The Review of International Organizations

, Volume 7, Issue 3, pp 267–284 | Cite as

Selectivity on aid modality: Determinants of budget support from multilateral donors

  • Paul Clist
  • Alessia Isopi
  • Oliver Morrissey


Since the late 1990s a selection on policy approach to aid was advocated such that more aid should be allocated to countries with good policies, but there is little evidence that this has occurred. This paper argues that donors may exercise selectivity over the aid modality. Specifically, multilateral donors will cede more recipient control over aid by granting more budget support to those recipients with better expenditure systems and spending preferences (towards the poor) aligned with the donor. We test this for European Commission and World Bank budget support over 1997–2009 and find some support. Both donors have given budget support to almost half of the countries they give aid, and it is usually a significant share of their aid. The principal determinants of receiving budget support are having a poverty reduction strategy in place, which can be considered a good indicator of aligned preferences, and indicators of government efficiency. These variables did not, however, influence the amount of budget support given. Multilateral donors have been more likely to give budget support to countries with aligned spending preferences and better quality systems, even if they have not reallocated the total aid envelope in that way.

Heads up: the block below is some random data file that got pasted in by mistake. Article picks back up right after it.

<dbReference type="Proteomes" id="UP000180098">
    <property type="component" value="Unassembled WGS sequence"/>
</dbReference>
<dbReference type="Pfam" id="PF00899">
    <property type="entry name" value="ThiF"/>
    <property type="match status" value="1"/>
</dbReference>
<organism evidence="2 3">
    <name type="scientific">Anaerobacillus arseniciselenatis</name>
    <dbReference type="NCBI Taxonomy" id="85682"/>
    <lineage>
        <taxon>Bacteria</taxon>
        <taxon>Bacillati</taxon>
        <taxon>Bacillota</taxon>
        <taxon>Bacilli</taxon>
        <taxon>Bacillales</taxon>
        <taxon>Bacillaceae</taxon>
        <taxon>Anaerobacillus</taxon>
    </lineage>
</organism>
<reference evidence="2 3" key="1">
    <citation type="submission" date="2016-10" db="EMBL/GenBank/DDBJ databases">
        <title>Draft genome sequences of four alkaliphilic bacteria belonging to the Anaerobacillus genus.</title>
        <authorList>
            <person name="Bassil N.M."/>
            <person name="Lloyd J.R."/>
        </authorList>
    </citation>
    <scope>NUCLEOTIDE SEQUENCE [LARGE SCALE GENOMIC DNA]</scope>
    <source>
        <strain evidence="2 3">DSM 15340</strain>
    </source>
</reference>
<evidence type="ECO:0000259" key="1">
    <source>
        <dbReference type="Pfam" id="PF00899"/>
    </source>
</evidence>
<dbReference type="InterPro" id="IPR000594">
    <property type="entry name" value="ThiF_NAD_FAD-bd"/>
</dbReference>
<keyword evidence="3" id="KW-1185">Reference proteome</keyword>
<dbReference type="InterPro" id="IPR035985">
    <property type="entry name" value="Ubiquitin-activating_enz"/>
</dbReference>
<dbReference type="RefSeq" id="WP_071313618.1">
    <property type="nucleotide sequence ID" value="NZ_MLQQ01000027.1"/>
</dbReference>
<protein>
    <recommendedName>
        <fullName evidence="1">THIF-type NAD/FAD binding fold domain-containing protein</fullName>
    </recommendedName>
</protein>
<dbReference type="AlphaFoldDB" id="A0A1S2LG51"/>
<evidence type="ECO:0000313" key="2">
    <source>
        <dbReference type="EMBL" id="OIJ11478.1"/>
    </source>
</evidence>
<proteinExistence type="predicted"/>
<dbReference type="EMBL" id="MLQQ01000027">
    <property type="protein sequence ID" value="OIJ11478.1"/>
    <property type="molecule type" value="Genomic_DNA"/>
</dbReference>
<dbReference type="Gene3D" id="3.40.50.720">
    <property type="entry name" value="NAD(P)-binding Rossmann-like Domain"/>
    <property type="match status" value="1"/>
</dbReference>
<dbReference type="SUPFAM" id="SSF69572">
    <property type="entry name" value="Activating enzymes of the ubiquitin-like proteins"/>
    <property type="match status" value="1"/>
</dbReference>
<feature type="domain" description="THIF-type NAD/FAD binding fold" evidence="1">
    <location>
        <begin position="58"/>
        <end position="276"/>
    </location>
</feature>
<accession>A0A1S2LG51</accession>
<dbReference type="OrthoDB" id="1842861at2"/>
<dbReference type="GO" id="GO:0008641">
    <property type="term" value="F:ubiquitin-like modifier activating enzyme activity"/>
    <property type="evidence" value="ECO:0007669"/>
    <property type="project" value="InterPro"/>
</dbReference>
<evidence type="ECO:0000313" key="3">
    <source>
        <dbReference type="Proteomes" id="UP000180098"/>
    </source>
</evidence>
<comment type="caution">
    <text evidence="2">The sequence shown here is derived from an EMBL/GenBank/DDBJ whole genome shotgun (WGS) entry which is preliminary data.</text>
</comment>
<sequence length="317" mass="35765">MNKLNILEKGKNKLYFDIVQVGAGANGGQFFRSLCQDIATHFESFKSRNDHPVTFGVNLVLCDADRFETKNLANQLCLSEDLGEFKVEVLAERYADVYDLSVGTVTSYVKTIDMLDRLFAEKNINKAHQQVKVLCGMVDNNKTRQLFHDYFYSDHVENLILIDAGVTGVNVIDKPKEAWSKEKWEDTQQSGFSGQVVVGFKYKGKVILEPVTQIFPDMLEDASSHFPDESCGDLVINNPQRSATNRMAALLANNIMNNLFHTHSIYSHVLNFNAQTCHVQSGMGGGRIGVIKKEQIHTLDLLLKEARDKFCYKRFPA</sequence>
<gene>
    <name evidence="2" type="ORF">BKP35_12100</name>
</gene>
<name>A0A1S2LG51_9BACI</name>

Aid Modality Budget Support Project Aid Aid Selectivity 

JEL Classification

F35 O19 



This is a revised version of a paper presented at the 4 th Annual Conference on the Political Economy of International Organizations, Zurich, 27–29 January 2011. The authors are grateful to Christopher Kilby, Steven Knack, Axel Dreher, conference participants and two anonymous referees for constructive comments. We retain responsibility for the views expressed and any errors.

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Copyright information

© Springer Science+Business Media, LLC 2011

Authors and Affiliations

  1. 1.School of Economics, Sir Clive Granger BuildingUniversity of NottinghamNottinghamUK
  2. 2.Department of Economics, School of Social SciencesUniversity of ManchesterManchesterUK
  3. 3.School of International DevelopmentUniversity of East AngliaNorwichUK

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